With South Korea as well as Japan, Obama is likely to reiterate longstanding assurances of strong alliance ties in the face of the latest North Korean ballistic missile tests, possible use of drones, and speculation about an upcoming fourth nuclear test. South Korea has already received a US endorsement of its deployment of longer-range missiles capable of reaching any part of North Korea.  The main item on the agenda with Seoul may be the difficult and dangerous question of what to do should there be a repeat of an artillery exchange with the North across the Northern Limit Line in the Yellow Sea, a line Pyongyang does not accept.  Next time around, the Park Geun-hye government may want to take stronger action than Washington finds acceptable.  For Obama, even as he basically continues the policies toward North Korea of his predecessor, the last thing he needs right now is a military confrontation on the Korean peninsula brought on by a localized exchange of fire.  Park may want to draw a red line, but Obama is likely to believe he has drawn one red line too many. 

The recently tense Philippines relationship with China over a disputed shoal in the South China Sea will surely be at the top of Obama’s agenda with Manila.  Filipino aircraft had to deliver supplies to its personnel aboard a sunken ship after China blocked access at sea.  How this latest confrontation will continue is hard to say, but it raises two issues: the relevance of the 2002 China-ASEAN code of conduct (officially, the Declaration on the Conduct of Parties in the South China Sea) that both countries signed, and promised in doing so not to take actions that would disturb the status quo and use only peaceful means to resolve disputes; and, specifically for Washington, the implications of its security treaty with the Philippines for the dispute.  Here, as with Japan, an ally may seek some new commitment, in word or deed, in this case beyond the current US position that calls for maintaining the status quo “pending resolution of competing claims.”  Obama would do well to urge a diplomatic solution and a recommitment by China and the Philippines to the spirit and letter of the 2002 declaration.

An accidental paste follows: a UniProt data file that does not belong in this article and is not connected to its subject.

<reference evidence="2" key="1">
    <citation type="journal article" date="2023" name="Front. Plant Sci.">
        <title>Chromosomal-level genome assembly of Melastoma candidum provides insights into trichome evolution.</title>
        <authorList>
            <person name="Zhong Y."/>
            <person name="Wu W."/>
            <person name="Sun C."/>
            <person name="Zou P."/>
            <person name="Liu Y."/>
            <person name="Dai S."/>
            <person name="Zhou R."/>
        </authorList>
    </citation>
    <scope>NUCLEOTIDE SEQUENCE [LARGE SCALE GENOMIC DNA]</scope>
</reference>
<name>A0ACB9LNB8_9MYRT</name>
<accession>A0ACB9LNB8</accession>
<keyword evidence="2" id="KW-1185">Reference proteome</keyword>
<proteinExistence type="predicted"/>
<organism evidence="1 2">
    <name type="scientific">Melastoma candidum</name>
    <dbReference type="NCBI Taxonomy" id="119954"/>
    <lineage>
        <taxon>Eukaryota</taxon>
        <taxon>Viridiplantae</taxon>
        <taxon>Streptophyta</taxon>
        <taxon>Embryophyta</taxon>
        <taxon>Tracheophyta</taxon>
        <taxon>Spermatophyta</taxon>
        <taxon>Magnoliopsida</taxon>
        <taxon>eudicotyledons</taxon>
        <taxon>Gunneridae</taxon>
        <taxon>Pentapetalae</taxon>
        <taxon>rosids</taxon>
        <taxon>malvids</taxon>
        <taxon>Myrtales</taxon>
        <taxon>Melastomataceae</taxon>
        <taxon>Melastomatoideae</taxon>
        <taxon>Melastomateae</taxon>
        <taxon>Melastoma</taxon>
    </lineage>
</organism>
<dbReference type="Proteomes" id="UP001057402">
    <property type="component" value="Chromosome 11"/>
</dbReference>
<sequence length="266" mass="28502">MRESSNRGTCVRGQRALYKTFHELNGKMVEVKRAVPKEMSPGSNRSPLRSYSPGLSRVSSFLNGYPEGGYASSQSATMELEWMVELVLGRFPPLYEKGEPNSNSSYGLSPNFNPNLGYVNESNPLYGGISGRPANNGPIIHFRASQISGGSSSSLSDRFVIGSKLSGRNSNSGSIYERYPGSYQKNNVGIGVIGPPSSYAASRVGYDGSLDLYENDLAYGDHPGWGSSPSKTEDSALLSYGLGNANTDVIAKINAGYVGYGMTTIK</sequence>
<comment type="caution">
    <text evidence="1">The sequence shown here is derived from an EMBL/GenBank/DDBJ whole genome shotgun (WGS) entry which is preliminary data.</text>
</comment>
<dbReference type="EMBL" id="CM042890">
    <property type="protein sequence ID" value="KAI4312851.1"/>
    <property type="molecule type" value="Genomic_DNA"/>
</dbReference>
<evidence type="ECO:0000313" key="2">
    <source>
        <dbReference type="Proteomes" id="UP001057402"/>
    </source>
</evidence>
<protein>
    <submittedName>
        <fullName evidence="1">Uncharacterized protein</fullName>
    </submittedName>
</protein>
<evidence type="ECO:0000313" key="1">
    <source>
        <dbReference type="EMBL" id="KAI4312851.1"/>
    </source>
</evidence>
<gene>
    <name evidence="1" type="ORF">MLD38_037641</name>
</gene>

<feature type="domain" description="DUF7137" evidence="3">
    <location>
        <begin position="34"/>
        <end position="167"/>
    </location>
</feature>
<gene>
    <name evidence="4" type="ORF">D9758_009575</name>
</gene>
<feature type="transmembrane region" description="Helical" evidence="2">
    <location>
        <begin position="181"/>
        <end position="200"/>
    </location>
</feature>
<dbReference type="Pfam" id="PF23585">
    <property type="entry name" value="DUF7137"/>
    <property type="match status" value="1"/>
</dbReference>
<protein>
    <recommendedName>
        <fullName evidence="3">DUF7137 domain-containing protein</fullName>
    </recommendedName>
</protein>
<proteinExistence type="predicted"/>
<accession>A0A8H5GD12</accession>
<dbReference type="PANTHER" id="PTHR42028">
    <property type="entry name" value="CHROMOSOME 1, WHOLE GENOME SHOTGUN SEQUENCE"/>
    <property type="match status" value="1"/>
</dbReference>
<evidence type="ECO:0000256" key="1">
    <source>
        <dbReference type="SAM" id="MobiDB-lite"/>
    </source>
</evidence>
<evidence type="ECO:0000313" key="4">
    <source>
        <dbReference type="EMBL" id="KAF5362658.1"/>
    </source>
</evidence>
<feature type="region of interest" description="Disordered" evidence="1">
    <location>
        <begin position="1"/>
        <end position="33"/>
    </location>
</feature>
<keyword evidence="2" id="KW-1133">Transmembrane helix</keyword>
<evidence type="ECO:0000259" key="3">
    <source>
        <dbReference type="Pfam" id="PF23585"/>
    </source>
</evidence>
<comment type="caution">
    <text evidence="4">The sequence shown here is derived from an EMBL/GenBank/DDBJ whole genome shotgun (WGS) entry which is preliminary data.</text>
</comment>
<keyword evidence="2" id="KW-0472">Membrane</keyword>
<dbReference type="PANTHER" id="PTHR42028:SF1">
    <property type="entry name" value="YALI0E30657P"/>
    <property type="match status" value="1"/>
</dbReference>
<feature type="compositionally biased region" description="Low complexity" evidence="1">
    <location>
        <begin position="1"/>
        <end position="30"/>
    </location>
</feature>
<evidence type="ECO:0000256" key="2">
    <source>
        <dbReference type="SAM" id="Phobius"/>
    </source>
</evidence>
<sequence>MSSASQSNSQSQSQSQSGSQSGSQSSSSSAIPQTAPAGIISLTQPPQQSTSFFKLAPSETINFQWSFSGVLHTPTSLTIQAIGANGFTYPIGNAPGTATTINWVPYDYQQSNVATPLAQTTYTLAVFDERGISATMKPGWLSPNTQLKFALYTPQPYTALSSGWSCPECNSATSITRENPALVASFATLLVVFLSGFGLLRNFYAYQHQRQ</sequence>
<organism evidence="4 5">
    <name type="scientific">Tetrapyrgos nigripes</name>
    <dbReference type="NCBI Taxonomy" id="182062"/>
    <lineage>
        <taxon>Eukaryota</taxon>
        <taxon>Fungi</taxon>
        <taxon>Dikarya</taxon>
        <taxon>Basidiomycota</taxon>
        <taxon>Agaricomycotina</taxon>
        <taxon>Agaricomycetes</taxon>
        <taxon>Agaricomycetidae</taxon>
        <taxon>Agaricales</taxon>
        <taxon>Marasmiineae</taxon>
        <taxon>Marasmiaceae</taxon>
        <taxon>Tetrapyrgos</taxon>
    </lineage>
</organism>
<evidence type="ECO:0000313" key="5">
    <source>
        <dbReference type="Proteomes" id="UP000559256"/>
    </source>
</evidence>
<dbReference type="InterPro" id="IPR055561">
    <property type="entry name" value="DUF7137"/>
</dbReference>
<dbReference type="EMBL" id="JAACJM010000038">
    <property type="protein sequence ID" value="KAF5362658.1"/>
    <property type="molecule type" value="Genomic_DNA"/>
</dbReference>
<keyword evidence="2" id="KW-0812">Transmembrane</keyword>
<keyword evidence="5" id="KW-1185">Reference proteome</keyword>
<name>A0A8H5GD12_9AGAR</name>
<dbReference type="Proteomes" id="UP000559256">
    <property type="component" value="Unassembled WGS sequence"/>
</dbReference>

Obama may have to answer in all these countries, plus Indonesia, to revelations in the Edward Snowden documents of US and Australian spying on their political and military leaders.  The German magazine Der Spiegel revealed that Malaysia was a particular target of the National Security Agency’s “Nimrod” program, the same one that spied on Angela Merkel and damaged US relations with Germany.  The NSA evidently shares Nimrod’s findings with Australia, Britain, Canada, and New Zealand.  One can imagine that the disappearance of Malaysian Airlines flight 370, marked by considerable Malaysian incompetence in managing information about it, was one recent element in the telecommunications spying operation.  Obama may have to follow his Australian colleagues in promising to end Nimrod by signing on to a code of conduct. 

As always, promoting trade will be on the President’s itinerary at every stopover.  Obama will have to finesse the question of how he can get the TPP through Congress when members of his own party are among opponents of it.  But mostly this is a trip about US alliance politics.  The foremost issue is the impact Obama’s dealings with key Asian allies will have on relations with China, which Obama will not visit this time but may visit in November.  Beijing no doubt will be looking for signs that US alliance politics will not mean some Cold War style alignment against it due to the shoring up of security relations.  Providing reassurances is one thing, and to be expected during the trip.  But should Obama take the extra step that Japan and the Philippines may seek, Beijing is likely to assail it as reflecting a “Cold War mentality” in US policy that amounts to seeking to contain China. And in that case, one arena of US-China cooperation—restraining North Korea—will likely vanish. 

Mel Gurtov is Professor Emeritus of Political Science at Portland State University (Oregon) and Editor-in-Chief of Asian Perspective.  His latest book is Will This Be China’s Century? A Skeptic’s View (Lynne Rienner, 2013).  His foreign-policy blog, “In the Human Interest,” is at